Congress Proposes the Online Sales Simplicity and Small Business Relief Act of 2018 Following South Dakota v. Wayfair

South Dakota v. Wayfair (“Wayfair”) has made sales tax collection on remote sellers a widely discussed topic. Although the case has been decided, many are still waiting to see what actions each individual state will take on the collection of sales tax under Wayfair. Some states have already enacted economic nexus laws, and many more will follow. States may even try to retroactively tax remote sellers. The proposed Online Sales Simplicity and Small Business Relief Act of 2018 is currently being debated in Congress, and would halt retroactive sales tax collection.

Proposed Legislation – The Online Sales Simplicity and Small Business Relief Act of 2018

The Online Sales Simplicity and Small Business Relief Act of 2018 would put a ban on retroactive taxation of remote sellers. The proposed legislation would make it illegal for states to impose a sales tax collection duty on a remote seller for any sale that occurred prior to June 21, 2018. In addition, there would be a phase-in of compliance obligations. Under the Act, states would only be able to impose a sales tax collection duty on sales that occur after January 1, 2019.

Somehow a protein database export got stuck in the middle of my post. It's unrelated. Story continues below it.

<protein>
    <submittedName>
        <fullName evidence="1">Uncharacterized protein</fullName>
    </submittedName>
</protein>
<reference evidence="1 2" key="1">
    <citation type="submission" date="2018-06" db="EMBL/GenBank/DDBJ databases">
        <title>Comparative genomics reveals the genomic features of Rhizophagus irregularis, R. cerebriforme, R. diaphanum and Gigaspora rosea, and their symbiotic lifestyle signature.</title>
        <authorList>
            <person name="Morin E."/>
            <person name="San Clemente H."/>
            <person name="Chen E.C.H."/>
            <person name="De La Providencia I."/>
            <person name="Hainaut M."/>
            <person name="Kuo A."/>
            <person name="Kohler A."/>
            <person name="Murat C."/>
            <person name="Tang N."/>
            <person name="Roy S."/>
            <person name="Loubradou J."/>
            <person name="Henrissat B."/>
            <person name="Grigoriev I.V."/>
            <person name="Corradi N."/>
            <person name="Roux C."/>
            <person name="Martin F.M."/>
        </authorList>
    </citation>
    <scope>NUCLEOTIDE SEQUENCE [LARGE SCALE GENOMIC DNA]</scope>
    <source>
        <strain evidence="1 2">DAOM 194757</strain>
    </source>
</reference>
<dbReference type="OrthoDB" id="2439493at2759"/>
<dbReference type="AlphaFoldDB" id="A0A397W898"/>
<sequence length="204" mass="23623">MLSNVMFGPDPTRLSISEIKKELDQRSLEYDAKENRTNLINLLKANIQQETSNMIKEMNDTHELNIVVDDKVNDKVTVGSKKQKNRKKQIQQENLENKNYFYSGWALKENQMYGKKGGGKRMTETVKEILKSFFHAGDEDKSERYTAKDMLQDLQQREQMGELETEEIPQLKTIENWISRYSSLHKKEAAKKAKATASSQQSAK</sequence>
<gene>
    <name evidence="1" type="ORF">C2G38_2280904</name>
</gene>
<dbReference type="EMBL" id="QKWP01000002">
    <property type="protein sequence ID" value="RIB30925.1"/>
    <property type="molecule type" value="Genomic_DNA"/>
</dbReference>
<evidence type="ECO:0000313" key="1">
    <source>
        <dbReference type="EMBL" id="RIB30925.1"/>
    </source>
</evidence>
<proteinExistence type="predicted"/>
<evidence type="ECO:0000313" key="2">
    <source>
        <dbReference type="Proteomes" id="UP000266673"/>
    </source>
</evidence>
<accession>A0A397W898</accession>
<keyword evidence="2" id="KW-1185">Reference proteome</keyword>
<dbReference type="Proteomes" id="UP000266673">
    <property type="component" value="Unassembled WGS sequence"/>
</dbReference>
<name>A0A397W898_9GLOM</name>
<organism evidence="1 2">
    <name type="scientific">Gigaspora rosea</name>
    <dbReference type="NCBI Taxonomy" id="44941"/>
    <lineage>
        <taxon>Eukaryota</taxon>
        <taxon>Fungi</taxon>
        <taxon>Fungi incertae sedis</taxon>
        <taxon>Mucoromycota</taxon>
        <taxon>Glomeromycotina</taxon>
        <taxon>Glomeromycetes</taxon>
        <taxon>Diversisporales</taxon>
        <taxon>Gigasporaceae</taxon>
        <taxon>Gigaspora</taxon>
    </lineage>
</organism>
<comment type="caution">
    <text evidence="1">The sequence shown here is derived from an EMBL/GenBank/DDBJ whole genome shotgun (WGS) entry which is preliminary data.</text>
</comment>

The Act also includes a “Small Business Remote Seller Exemption”.  To qualify as a small business remote seller, the seller would have no more than $10,000,000 in gross annual receipts in the United States during the preceding calendar year. Under the exemption, states would not be able to impose sales tax on any person other than the purchaser, if the sale is made on or after June 21, 2018, and before the date that is 30 days after states develop and Congress approves an interstate compact governing the imposition of tax collection duties on remote sellers.

As referenced above, Congress requests states to develop an interstate compact for the collection of sales tax by remote sellers. The interstate compact would identify a clearly defined minimum substantial nexus, simplify standards for state registration, collection, remittance, auditing, and other compliance processes to reduce any undue burden on interstate commerce.

Possible Implications of the Act

It is believed that the Online Sales Simplicity and Small Business Relief Act of 2018 will be difficult to pass as it is currently presented. If the Act does pass, states will not be allowed to impose tax collection duties on remote sellers on a retroactive basis. The ban on retroactive sales tax collection would save online retailers from having to pay uncollected taxes while providing time and opportunity for retailers to comply with the applicable state statutes that have stemmed from the Wayfair case. To discuss how the South Dakota v. Wayfair case and new state and local tax regulations will impact you, contact an Anders advisor.